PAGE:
PPO Report Card Shows California Lagging Behind Most Of The Nation On Quality Health Care

Mediocre performance data leaves enormous room for improvement

Today, Commissioner Poizner released the results of his second Preferred Provider Organization (PPO) quality of care report card. The results are both good news and bad news for consumers, and show that California's PPOs have much work to do in meeting customer needs.

"California PPOs rank in the middle of the pack compared with the national average, and show some of the lowest overall scores that California has ever seen. HMOs began reporting on quality in 2001, and I got PPOs to join the effort beginning last year. I am grateful for their cooperation, but this report card shows they will have to do better. This should be their wake-up call," said Commissioner Poizner. "These results show that insurers have a lot of room for improvement, particularly in the area of customer satisfaction. As I promised when I came into office, consumers now have much more information to make choices that are best for them, and to pressure insurers to do better. We all need to use this data to make that happen."

Commissioner Poizner pledged in August 2007 to make sure PPO patients had the same information HMO patients had. California's Department of Managed Health Care (DMHC) has provided a report card on Health Maintenance Organizations (HMO) since 2001. PPOs lacked a similar objective comparison. While other states collect similar data for PPOs, California is the only state to analyze it, and offer it in a consumer-friendly, interactive format that includes summary ratings as well as the more detailed underlying measurements.

None of the six PPOs on the report card received the highest four-star rating, but Aetna, CIGNA HealthCare of California and UnitedHealthcare (California) each received three stars overall for delivering quality clinical care. Anthem Blue Cross, Blue Shield of California and Health Net each received two stars overall in that category. Rating criteria included asthma care, checking for cancer, diabetes care and treatment of children. The ratings are based on a set of standard measures developed by the National Committee on Quality Assurance.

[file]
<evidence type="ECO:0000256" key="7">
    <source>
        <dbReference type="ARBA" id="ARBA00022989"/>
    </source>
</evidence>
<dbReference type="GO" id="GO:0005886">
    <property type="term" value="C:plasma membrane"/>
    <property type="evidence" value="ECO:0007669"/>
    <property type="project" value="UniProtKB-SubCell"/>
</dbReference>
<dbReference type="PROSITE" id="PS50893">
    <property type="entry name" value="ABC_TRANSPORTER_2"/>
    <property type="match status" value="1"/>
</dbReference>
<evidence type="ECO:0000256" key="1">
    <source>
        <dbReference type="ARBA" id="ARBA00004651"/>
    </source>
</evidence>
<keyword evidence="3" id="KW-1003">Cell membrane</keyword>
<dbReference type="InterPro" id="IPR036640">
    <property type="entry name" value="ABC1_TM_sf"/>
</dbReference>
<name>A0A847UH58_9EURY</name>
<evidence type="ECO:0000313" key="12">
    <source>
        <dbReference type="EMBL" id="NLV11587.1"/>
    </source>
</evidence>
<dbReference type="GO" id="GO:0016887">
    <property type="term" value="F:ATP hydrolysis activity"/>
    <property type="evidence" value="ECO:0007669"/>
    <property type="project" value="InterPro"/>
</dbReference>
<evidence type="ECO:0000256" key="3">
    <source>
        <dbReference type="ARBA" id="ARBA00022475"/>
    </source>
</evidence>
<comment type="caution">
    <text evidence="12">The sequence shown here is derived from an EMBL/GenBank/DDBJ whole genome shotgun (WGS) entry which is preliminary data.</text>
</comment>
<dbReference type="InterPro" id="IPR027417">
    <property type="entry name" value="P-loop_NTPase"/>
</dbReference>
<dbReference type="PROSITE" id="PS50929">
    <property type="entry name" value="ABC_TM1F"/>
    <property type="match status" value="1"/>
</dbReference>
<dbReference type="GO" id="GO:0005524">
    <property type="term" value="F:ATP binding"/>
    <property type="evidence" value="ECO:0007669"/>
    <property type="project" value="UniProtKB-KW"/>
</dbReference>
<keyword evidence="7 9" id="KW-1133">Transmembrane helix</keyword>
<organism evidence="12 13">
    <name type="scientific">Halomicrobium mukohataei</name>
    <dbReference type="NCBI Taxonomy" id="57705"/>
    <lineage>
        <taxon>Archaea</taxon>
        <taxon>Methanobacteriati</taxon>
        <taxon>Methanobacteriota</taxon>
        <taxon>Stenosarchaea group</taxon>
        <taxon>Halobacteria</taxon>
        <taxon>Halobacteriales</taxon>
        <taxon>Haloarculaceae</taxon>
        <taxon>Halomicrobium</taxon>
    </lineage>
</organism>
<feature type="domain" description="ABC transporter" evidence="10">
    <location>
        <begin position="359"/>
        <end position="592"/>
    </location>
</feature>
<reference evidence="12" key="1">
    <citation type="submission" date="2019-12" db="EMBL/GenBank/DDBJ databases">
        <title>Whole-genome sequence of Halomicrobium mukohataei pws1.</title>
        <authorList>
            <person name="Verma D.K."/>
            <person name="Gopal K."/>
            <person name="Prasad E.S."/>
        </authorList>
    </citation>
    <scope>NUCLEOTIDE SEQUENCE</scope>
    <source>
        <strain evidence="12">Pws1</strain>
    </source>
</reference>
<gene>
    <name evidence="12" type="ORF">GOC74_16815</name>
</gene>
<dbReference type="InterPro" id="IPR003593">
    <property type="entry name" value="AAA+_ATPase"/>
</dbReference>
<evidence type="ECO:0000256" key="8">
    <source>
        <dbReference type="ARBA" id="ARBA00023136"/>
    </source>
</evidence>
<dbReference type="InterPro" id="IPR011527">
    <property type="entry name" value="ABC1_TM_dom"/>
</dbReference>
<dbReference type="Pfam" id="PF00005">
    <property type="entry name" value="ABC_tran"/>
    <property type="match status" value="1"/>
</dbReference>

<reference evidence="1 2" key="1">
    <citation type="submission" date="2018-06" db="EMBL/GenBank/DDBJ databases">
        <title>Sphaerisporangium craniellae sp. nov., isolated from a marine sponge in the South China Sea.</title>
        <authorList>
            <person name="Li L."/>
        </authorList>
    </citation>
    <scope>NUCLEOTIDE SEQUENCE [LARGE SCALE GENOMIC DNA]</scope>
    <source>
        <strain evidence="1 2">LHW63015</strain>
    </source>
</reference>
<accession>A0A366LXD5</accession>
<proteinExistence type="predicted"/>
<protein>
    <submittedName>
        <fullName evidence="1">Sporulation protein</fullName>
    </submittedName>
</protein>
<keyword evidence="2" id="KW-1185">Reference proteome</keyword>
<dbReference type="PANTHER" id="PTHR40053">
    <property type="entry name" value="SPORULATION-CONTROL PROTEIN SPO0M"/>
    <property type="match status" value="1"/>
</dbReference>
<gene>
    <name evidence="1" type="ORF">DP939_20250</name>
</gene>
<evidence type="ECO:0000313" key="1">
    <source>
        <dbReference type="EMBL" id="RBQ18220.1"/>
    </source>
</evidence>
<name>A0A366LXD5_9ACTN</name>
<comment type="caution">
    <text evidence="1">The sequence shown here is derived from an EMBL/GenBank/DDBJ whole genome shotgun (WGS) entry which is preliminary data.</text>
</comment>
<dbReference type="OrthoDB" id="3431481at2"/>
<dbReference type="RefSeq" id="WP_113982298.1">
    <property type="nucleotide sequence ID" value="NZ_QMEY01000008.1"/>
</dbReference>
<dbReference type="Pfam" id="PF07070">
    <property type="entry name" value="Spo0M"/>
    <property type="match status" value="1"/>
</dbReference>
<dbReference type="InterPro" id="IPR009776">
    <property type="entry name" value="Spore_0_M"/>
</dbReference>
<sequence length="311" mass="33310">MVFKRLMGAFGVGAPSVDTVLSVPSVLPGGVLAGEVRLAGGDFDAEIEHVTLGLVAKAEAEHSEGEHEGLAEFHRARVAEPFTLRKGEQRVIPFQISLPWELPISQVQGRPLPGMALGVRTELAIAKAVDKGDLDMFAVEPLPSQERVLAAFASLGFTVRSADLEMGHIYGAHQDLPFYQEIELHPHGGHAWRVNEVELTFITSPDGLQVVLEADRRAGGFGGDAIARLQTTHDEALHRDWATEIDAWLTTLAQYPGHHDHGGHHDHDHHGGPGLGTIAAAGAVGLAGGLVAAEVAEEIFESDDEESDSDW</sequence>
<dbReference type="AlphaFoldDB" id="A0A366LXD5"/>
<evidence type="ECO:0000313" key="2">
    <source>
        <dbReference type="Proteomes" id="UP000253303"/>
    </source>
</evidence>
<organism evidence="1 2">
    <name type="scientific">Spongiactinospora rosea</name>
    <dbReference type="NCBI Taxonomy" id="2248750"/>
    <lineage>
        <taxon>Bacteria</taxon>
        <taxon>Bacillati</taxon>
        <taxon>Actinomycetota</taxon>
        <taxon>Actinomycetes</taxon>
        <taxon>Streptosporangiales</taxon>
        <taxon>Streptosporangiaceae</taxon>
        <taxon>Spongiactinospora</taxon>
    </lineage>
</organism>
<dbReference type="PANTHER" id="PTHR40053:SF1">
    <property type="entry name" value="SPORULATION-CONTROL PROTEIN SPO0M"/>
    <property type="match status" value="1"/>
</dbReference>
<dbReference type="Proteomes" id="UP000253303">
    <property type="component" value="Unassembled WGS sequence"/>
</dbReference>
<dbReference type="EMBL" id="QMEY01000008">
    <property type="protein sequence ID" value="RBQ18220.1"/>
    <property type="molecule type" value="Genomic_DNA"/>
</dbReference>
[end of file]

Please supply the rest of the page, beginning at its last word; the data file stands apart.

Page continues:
In addition to grades based on clinical best practices, the report also includes grades, for the first time, on customer satisfaction. While all PPOs got the mid-range 2-3 stars for getting care easily, all insurers except Aetna received the lowest, single-star rating for plan service. This is clearly where there is the greatest room for improvement. The Plan Service category includes customer ratings on things like helpful customer service, getting information about your costs and paying claims.

However, the grading methodology sets a very high bar for quality. In general, 8 out of every 10 PPO members have reported a favorable experience with their plan. And about 2/3 (64%) of patients are getting the right clinical care for their condition.

The PPO report card is available now at www.insurance.ca.gov. The companion report card on HMOs will be released separately early next year.

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Please visit the Department of Insurance Web site at www.insurance.ca.gov. Non media inquiries should be directed  to the Consumer Hotline at 800.927.HELP. Callers from out of state, please  dial 213.897.8921. Telecommunications Devices for the Deaf (TDD), please dial 800.482.4833.

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